August 11, 2017

For the second time in recent months, stocks fell sharply based on fear related to remarks from President Trump. Weak earnings from key retailers added to the mix.

With stocks trading at close to 20x trailing twelve month earnings per share, valuations are high by historic standards. Obviously, the high valuations are related, in part, to the extremely low long-term bond yields and muted inflation expectations. A lot of the lift in stock prices this year relates to an 11% decrease in the trade-weighted dollar index since early in 2017 at the peak of euphoria over the possibilities that the Trump administration and Congressional Republicans could move forward an aggressive economic agenda. So far, little has passed Congress and we are now at the point where President Trump and Senate Majority Leader McConnell are pointing fingers at each other.

Of course, the Trump remarks that sparked yesterday’s selloff were not his thoughts about McConnell but rather his reiteration of harsh verbal threats aimed at North Korea. No one has been able to present a cogent solution to the North Korean threat. Perhaps Trump’s statements, in part, are meant to provoke China to be more proactive in forcing President Kim to become less aggressive both verbally and militarily. But no one knows what lies ahead. Markets hate uncertainty and this is uncertainty of the highest order. Logic suggests the verbal retorts back and forth will prove to be harsher than actual actions. One hopes stepped up diplomatic efforts can avert or postpone military action. But both Kim and Trump are unknowns albeit in different ways. That doesn’t provide all that much comfort.

As I noted, in a period with little other major market moving news, the emergence of the North Korean fears quickly dominate. I don’t want to overstate the fears. The market is barely down 2% so far, hardly a major reaction. And few expect any imminent military response from either side. But the VIX options volatility index has quickly rallied by over 50%. There are few signs tensions will dissipate soon. The move in the VIX strongly suggests we are coming into a period of elevated volatility.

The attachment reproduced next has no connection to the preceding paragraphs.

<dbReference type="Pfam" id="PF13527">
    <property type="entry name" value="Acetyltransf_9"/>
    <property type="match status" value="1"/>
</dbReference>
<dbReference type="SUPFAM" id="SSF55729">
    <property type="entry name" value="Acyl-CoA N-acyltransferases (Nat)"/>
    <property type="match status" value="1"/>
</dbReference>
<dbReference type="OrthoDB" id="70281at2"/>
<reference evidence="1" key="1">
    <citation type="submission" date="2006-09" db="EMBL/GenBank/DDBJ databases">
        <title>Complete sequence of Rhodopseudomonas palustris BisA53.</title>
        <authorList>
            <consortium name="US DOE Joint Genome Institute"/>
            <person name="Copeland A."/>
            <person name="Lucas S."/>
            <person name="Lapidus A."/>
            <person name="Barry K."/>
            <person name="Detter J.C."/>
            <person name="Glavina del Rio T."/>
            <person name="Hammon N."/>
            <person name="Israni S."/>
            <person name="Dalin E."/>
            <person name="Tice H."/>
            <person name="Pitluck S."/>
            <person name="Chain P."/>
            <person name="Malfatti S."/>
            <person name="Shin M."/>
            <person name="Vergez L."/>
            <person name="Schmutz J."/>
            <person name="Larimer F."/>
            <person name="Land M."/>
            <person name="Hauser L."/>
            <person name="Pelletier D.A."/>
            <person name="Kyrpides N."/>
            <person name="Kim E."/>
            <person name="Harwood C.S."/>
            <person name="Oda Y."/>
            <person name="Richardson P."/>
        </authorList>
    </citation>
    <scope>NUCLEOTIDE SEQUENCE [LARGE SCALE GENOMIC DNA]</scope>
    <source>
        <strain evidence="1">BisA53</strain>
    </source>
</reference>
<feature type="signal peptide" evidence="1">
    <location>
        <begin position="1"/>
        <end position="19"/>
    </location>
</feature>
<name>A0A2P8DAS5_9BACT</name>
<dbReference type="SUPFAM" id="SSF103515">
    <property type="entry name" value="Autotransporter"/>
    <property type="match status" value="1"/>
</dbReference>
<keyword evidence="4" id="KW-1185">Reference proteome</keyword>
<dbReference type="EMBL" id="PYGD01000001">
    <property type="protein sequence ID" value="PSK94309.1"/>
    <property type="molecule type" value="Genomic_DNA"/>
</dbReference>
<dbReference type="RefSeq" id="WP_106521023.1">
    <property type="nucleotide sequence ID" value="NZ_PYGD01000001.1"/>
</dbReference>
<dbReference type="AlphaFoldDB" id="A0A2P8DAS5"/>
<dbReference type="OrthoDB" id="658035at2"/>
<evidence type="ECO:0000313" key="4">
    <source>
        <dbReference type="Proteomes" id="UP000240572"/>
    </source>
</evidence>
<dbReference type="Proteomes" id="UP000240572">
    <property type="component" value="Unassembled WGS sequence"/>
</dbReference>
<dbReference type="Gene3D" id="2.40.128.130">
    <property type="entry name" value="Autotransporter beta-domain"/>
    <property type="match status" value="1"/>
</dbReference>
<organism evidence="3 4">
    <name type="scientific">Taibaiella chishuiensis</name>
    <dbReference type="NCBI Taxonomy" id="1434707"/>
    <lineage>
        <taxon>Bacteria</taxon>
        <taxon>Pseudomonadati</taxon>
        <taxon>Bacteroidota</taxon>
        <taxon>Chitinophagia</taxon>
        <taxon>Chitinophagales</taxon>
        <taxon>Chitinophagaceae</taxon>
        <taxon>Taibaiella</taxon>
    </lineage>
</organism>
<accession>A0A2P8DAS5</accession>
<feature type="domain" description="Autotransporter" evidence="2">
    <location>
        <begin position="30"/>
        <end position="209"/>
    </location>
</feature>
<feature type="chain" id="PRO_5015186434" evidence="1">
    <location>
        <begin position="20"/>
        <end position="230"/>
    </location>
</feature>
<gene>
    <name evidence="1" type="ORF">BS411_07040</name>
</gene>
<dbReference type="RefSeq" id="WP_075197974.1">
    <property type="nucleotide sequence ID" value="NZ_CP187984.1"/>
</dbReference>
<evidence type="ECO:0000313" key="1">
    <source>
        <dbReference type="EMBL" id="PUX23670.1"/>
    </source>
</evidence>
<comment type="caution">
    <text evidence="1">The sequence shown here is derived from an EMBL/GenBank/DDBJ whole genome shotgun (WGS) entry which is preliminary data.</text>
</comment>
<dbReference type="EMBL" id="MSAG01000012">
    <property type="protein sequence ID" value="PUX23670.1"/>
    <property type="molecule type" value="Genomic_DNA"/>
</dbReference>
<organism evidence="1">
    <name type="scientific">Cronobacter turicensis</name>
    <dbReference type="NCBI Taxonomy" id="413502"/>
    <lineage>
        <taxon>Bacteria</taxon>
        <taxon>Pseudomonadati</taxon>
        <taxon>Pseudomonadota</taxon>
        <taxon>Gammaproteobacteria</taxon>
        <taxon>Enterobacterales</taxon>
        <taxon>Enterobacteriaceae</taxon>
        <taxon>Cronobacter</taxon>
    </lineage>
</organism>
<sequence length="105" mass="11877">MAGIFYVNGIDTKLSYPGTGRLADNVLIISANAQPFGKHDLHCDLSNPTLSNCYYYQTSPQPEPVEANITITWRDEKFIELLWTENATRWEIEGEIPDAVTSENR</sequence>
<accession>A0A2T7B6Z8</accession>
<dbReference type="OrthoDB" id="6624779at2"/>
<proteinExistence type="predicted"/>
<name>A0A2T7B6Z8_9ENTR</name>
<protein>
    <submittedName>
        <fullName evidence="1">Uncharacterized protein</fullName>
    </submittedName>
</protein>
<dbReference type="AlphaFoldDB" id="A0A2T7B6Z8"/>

The problems for the market this week may appear to center around the North Korean situation, but there are other concerns as well. Major retailers reported second quarter earnings this week and they haven’t been good. Retail sales at the major department store chains continue to be weak, although they were a smidge better than expected. A smidge better is still down, just not down as much as feared. Macy’s, maybe the poster child for the weak department store group, is taking steps to try and stop the bleeding, but it is moving too slowly both in terms of store consolidation and changes in merchandising. It wouldn’t surprise me if Macy’s ends up closing half its stores over the next five years in coordination with an expansion of its online presence. What Macy’s needs right now, at least in my opinion, is new aggressive outside management that will steer the necessary transformation a lot faster and more aggressively than the current pace. After the close last night, Nordstrom’s encouraging results showed that retailers can continue to succeed and co-exist in a world where customer focus shifts to online and off-price. In the second quarter, 25% of Nordstrom’s sales were online. Macy’s and others can learn a lot from Nordstrom.

Perhaps the biggest issue for investors is that even before the Trump remarks, the spring/summer market rally looked tired. The big leaders, the FANG stocks, have been rolling over to various degrees (Amazon and Alphabet# more than most). There are two reasons. First, there has been very little negative news impactful to stocks in recent weeks. Earnings were generally good, interest rates and inflation remain low, and the weak dollar has helped international earnings. This week’s retail earnings and the poor performance of recent IPO companies Snap and Blue Apron cast a bit of a pall on the market. But perhaps the biggest cloud relates to the recent poor performance of Amazon and Alphabet. There is little doubt that these two names and other high profile names like Tesla, Netflix and Nvidia have been priced to perfection. I have no quibble with the economic performance of each company, but it is easy to believe that expectations for at least some have gotten so high that exceeding them is going to be increasingly more difficult. Stock prices reflect the present value of future expectations. If expectations are too high, so are stock prices. One sign of concern was the weak performance after hours last night of Nvidia after it reported earnings and revenues to beat expectations. A surefire yellow flag, if not a red flag, surfaces when a stock responds negatively to better than expected results. That almost only happens when expectations get so high that there is no room left for a true upside surprise.